Few doubt that Brazil’s global political influence has increased during the past two decades-partially the consequence of domestic policies that achieved growth, income redistribution, and stability along with former President Luiz Inácio Lula da Silva’s pronounced presidential diplomacy. Brazilian foreign policymakers do seek to change the world, rebalance the global balance of power, and reform international intergovernmental institutions of global and regional governance, but it is unclear whether their intentions are to climb the last rungs of the global power ladder or work to help pull up the rest. Even if Brazilian political leaders chose the former, does the country have sufficient capabilities and would the Brazilian electorate support such a strategy at the ballot box?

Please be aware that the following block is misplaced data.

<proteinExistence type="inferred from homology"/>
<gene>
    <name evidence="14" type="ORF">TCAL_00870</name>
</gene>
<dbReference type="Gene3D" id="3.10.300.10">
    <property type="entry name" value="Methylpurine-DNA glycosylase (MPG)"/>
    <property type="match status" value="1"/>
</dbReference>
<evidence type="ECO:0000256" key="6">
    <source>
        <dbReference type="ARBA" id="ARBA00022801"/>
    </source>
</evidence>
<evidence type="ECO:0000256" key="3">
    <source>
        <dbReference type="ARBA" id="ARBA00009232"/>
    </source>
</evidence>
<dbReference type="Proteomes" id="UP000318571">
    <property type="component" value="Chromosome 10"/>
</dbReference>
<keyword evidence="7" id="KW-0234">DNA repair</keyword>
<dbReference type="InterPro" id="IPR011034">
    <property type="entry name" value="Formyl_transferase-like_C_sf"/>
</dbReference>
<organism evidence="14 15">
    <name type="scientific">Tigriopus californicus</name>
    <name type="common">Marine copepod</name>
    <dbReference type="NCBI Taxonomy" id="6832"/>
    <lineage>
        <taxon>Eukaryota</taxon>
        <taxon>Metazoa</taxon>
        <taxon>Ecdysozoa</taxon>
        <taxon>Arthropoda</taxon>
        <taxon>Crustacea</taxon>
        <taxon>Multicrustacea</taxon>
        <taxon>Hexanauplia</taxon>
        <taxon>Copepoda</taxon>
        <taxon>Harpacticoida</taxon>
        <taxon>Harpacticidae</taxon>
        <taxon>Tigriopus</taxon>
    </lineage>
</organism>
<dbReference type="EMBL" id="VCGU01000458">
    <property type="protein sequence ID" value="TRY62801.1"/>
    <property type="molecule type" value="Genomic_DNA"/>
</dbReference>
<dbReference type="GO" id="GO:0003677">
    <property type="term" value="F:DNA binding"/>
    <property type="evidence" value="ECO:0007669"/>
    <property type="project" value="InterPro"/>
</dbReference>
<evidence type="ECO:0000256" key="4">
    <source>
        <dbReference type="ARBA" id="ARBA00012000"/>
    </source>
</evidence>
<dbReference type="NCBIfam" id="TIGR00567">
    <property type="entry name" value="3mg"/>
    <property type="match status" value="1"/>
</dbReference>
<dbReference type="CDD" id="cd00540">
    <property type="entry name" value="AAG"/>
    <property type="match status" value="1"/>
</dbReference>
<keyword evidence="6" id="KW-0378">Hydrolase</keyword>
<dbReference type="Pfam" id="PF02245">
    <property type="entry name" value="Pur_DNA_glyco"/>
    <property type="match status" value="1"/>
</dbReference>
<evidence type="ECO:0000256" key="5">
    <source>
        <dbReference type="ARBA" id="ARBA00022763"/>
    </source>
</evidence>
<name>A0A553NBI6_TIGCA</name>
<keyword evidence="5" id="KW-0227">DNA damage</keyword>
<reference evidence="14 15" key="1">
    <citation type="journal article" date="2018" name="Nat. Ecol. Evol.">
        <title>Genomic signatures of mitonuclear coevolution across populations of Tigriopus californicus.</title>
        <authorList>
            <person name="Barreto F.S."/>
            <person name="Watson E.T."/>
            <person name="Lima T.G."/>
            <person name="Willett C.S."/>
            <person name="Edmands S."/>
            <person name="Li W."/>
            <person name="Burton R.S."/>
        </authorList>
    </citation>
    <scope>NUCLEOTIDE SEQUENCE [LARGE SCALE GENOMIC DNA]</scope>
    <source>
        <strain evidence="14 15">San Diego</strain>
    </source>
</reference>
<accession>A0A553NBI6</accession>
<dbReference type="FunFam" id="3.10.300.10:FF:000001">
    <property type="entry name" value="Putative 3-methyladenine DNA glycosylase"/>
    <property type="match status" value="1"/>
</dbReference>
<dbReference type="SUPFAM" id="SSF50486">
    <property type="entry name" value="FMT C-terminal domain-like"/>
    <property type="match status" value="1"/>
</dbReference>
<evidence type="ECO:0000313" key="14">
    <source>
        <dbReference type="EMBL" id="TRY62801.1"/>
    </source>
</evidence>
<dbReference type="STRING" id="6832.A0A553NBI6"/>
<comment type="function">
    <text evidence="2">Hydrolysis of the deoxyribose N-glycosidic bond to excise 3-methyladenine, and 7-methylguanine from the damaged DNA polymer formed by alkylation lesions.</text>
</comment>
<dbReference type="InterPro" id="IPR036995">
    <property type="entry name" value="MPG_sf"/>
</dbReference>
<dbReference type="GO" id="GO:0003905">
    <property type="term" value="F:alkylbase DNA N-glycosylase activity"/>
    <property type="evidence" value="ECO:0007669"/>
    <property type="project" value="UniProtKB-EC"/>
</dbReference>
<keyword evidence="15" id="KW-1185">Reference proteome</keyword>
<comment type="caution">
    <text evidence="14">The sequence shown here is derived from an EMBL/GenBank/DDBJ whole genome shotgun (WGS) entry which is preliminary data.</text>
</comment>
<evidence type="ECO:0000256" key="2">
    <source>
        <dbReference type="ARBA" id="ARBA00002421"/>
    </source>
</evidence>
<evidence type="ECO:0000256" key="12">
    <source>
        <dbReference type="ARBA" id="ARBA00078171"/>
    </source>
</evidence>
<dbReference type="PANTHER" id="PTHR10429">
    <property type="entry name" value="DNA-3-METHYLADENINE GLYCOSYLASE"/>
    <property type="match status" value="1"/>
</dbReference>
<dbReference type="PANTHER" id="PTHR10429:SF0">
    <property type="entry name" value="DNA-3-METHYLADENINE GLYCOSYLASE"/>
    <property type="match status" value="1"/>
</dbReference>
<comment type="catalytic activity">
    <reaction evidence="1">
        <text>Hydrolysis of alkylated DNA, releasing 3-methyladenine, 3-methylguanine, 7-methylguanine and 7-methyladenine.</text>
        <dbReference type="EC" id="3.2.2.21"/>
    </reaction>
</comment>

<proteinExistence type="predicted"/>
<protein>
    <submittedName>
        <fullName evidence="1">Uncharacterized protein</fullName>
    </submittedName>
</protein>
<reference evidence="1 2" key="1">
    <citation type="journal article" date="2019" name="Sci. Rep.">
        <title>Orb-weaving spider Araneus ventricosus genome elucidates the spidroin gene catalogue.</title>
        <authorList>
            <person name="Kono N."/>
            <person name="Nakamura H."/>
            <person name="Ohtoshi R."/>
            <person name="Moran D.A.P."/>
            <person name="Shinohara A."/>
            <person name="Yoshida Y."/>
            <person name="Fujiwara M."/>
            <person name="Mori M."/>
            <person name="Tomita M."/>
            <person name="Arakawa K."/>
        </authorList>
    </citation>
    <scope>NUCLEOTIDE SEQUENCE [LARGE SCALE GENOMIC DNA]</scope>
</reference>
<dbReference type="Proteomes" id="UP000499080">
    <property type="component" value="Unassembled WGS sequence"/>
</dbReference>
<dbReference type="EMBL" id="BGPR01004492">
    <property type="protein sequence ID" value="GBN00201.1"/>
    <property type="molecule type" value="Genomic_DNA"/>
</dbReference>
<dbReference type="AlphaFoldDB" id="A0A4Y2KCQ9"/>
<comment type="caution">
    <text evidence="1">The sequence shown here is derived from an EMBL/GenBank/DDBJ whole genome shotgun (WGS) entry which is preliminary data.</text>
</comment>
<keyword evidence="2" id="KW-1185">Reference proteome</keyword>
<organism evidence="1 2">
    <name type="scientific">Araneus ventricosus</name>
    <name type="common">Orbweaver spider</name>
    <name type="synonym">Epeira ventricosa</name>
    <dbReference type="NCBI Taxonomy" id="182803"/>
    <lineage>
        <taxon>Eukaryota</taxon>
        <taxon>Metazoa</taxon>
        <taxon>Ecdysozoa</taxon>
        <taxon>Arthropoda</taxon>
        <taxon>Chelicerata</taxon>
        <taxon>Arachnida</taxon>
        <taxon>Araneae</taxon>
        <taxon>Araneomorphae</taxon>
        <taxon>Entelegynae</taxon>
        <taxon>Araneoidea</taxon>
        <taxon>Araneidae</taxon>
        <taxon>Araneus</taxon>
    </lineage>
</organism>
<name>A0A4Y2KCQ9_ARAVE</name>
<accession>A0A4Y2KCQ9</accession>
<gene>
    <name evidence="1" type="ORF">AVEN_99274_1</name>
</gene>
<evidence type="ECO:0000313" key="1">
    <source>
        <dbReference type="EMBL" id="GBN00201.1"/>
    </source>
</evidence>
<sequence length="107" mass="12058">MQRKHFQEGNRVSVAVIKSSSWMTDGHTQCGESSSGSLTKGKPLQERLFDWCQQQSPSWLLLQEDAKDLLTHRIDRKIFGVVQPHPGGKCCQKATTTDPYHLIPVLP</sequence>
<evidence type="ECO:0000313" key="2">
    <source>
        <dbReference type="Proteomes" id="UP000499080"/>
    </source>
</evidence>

We can learn a lot from Trinkunas’ analysis, but his perspective on Brazilian efforts to exert global power relies on too many historical assumptions about Brazil’s motivations and how they serve to shape the nation’s foreign policy. He makes the claim that Brazil “sought admittance to great power status through allying with the leading powers of the system” following World War II (pp.9). Trinkunas correctly reports that important U.S. foreign policymakers, including President Roosevelt, sought to incorporate Brazil within a global party of liberal internationalism following the conclusion of WWII. Yet there is little evidence that such policymakers wanted to raise Brazil to the righteous rungs of the global power ladder. Rather, they understood Brazil as a major producer of raw materials, a consumer of U.S. exports, and an anti-communist battleground. Despite these reasons, U.S. foreign policymaking after WWII, as Trinkunas reports, frustrated Brazil by its utter lack of sensibility and commitment to the national development priorities of Brazilian democratic populism.